Live in it:

Selling your bricks and mortar, releasing a big chunk of equity, and buying a static caravan or lodge, is not something that we recommend doing. Your position is very weak legally – you will not be protected by the Mobile Homes Act. Also, residential occupation of a caravan or lodge on a holiday licenced site could see you in further trouble. We are seeing more and more action from local authorities with reference to this “problem”. You could find yourself contravening the park’s site licence, or your contract; your warranty could be voided, or at the very worst you could be made homeless.

If you want to retire to enjoy the environment of a caravan or mobile home park, choose one with residential status. Check with the park, and the council as to whether the park has a residential licence. One tell-tale sign is that residential units often cost a great deal more than holiday caravans. You will also be afforded the protection of the Mobile Homes Act.

If you want to retire to enjoy the environment of a caravan or mobile home park, choose one with residential status.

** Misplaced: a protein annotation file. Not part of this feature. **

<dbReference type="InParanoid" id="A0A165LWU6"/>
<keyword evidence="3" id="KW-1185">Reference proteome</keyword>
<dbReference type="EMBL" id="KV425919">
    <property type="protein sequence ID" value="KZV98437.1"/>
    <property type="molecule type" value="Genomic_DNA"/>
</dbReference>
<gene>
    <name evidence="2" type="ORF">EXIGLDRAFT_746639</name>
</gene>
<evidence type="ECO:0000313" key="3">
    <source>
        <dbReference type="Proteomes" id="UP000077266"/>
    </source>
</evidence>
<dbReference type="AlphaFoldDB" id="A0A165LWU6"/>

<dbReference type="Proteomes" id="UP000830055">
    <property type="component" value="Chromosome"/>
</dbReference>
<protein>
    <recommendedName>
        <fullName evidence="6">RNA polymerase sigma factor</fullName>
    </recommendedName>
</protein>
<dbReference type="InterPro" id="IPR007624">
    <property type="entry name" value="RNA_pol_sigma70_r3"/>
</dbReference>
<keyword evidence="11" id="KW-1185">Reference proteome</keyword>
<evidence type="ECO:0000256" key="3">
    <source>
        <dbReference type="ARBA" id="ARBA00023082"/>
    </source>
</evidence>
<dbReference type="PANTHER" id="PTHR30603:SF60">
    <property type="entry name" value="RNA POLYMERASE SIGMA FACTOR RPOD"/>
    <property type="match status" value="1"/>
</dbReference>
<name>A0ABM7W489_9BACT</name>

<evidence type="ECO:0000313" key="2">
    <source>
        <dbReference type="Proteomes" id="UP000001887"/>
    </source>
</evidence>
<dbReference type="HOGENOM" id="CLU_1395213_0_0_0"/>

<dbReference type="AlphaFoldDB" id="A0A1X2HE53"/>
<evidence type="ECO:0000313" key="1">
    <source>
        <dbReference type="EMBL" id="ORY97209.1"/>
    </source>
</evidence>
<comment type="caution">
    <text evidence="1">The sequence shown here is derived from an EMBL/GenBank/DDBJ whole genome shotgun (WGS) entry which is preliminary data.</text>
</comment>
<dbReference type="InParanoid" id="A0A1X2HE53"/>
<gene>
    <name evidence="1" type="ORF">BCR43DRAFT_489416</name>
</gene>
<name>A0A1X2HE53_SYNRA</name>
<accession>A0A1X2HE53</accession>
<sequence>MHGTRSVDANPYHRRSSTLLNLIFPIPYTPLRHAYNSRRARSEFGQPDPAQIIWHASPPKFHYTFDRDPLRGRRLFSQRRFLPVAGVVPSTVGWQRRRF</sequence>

Run a business from it:

As with residing in your holiday caravan, you may find yourself in contravention of your contract and/or your park’s site licence. Additionally, business activities emanating from a holiday caravan or lodge could be deemed to be disruptive to fellow park occupants. And, if there’s any possibility that these activities could interfere with the smooth running of the park, you would potentially fall foul of terms in your pitch licence agreement

Buy it as financial investment:

Contrary to what you may have been told, a holiday caravan is not a financial investment. Everyone knows how quickly a new car depreciates (as much as 60-70% in the first three years of motoring), but what of holiday caravans? We often describe the purchase of a holiday caravan as a package: the caravan, the park, & the pitch. In some resale circumstances you may only be able to resell the caravan. We have heard stories of people losing 50-60% in the first year when they sell back to the park or trader.

Still interested? Then do your homework. Many people look at it in this way: If the caravan is £35,000 and they have a contract term that spans for 15 years – this is the cost of holidays when they want, with an idyllic setting, or a garden, or a space where children are free to run and play… and this is something that they are happy to commit to. In most cases holiday caravans do not appreciate in value, although there will always be the odd one that does. If you are in a position where you need to sell your caravan sooner than expected, try your best to sell to a private buyer, as in many cases you can expect to sell at a higher price.

  Published on 08 December 2022 By Jenny Blumsom